Friday, 24 October 2008

Liquid nitrogen on the move!

Phew! After many months of preparation I have this afternoon finally left MOSI with an auditorium choc-full of exciting Chemistry demos ready for go tomorrow at the BSL Signs for Science Chemistry Demonstration at 11am.

It's been quite a feat to pull together this event (and its partner event BSL Signs for Science Finding New Science Terms at 2.30pm) and looking back to the start I can see that I underestimated how much work needs to go into planning a fully translated event. After what must rack up to about 3000 emails between about 10 people coordinating these two BSL events has been a bit like directing a fleet of slow-moving tankers. Not that I suggest my valued colleagues are slow-moving! Rather that there was so much to do and so many people to talk to, liaise and negotiate with in order for us to pull together all the pre-requisites for the events.

Of course there are the presenters to organize getting over to Manchester, but I've also needed to recruit a BSL translator and and electronic notetaker who can work on demand so that audience members can hear, see or read whatever language they work best with. We've needed to liaise heavily with MOSI to ensure the room is fully accessible and everyone is visible to everyone else (thanks Julie for all your help!) and we've also had to track down the equipment and chemicals needed for the event - a huge thank you to the University of Manchester Chemistry Department who have furnished us with everything we need at no expense to us.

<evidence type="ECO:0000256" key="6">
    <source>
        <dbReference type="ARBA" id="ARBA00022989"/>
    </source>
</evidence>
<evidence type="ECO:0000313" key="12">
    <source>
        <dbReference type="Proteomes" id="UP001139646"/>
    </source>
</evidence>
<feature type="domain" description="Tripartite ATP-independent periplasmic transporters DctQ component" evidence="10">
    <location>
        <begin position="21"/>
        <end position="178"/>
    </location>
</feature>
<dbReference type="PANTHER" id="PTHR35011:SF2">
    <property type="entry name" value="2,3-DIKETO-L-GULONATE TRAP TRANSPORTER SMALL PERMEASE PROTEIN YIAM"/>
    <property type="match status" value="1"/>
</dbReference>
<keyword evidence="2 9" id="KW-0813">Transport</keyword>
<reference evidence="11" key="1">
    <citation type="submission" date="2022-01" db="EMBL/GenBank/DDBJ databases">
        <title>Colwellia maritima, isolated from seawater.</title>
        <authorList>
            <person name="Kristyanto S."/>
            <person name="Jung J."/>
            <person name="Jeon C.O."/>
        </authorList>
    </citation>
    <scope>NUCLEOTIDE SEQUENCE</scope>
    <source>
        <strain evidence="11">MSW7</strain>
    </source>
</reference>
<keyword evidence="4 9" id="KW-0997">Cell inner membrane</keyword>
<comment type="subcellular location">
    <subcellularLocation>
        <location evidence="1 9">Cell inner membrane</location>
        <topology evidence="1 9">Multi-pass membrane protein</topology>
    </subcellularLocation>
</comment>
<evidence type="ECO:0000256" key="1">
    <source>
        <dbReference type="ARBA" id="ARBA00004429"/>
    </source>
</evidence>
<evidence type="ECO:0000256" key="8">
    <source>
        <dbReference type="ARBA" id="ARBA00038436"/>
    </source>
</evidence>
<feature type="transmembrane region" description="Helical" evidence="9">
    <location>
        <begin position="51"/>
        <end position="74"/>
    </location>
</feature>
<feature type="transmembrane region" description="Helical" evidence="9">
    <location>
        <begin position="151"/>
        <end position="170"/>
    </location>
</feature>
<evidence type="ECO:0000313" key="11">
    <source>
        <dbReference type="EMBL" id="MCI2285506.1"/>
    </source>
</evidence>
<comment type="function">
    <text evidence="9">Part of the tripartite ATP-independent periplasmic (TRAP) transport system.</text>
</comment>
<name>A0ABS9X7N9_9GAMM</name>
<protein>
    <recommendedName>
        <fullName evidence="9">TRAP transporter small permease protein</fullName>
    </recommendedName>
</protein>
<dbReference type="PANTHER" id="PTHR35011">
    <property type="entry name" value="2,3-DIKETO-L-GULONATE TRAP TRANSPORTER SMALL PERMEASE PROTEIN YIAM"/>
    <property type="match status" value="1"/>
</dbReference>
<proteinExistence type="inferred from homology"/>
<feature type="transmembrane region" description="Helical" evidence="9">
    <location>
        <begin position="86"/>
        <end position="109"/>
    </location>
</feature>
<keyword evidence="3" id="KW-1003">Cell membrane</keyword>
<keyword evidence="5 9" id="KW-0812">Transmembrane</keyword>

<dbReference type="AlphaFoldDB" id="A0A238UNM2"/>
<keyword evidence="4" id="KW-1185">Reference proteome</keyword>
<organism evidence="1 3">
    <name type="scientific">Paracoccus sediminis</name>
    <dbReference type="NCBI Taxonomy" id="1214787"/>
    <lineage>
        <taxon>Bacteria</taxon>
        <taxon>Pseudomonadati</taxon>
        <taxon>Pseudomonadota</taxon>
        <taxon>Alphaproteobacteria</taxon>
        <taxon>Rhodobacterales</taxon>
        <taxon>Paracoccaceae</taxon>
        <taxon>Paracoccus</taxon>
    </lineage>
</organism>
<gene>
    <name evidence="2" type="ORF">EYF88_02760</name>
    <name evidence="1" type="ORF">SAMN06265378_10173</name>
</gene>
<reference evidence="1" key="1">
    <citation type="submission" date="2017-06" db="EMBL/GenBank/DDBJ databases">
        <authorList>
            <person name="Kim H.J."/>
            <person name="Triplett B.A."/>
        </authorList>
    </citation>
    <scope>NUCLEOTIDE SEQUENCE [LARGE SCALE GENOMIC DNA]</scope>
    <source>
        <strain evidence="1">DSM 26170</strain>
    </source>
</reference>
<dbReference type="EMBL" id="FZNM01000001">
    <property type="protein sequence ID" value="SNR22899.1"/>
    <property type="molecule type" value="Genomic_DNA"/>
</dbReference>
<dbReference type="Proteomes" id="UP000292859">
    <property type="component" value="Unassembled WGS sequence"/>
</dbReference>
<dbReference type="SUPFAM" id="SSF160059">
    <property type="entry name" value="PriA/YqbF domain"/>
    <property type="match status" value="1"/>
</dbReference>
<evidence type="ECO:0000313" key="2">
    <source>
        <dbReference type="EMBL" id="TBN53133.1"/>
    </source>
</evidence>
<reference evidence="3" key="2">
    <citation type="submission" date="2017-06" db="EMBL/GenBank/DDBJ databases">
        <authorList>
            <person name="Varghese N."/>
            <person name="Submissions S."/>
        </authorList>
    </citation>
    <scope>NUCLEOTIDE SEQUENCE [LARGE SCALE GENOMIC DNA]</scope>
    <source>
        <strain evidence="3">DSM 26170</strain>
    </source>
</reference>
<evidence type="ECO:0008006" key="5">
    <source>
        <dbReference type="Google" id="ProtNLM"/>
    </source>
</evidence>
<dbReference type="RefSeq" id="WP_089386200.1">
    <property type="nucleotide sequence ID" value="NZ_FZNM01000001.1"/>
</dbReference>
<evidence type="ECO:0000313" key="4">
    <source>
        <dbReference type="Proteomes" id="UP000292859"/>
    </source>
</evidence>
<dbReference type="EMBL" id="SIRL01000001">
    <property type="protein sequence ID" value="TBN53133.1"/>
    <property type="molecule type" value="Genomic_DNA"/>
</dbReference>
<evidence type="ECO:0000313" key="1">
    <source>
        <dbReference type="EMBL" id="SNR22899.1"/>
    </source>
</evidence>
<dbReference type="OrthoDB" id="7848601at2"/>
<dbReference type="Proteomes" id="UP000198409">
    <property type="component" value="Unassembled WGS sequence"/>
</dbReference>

It was a little hairy transporting the chemicals across town to MOSI but I had a helper (thanks Jenny!) and additional people at both ends to pack the car and we managed to make it safely to MOSI without any angry taxis driving into the back of us and freezing us all with a burst container of liquid nitrogen!

It has been hugely gratifying to get to the end of today and see everything set up ready to go tomorrow. I hope very much we get the mixed audience we are looking for tomorrow and that they all enjoy the events. These events are a part of something bigger - we need to be actively making public science events accessible to as many people as possible. Yes it's hard work, yes it can be expensive, but it is all worth it to enable everyone to share the wonder of science. Funders take note, we need more money to make as many events accessible to as many people as possible! And organizers, we need to be considering all kinds of people when planning our events to enable as many people as possible to attend. Even simple actions - a touch table here, a hearing loop there, or a bus to get people to the venue, can open up your event to a whole new world of people. It's time to share our expertise and maybe next year Manchester Science Festival, and our other events during the rest of the year, will be a sell-out to a diverse audience and we can confidently express satisfaction at having engaged new people with science.

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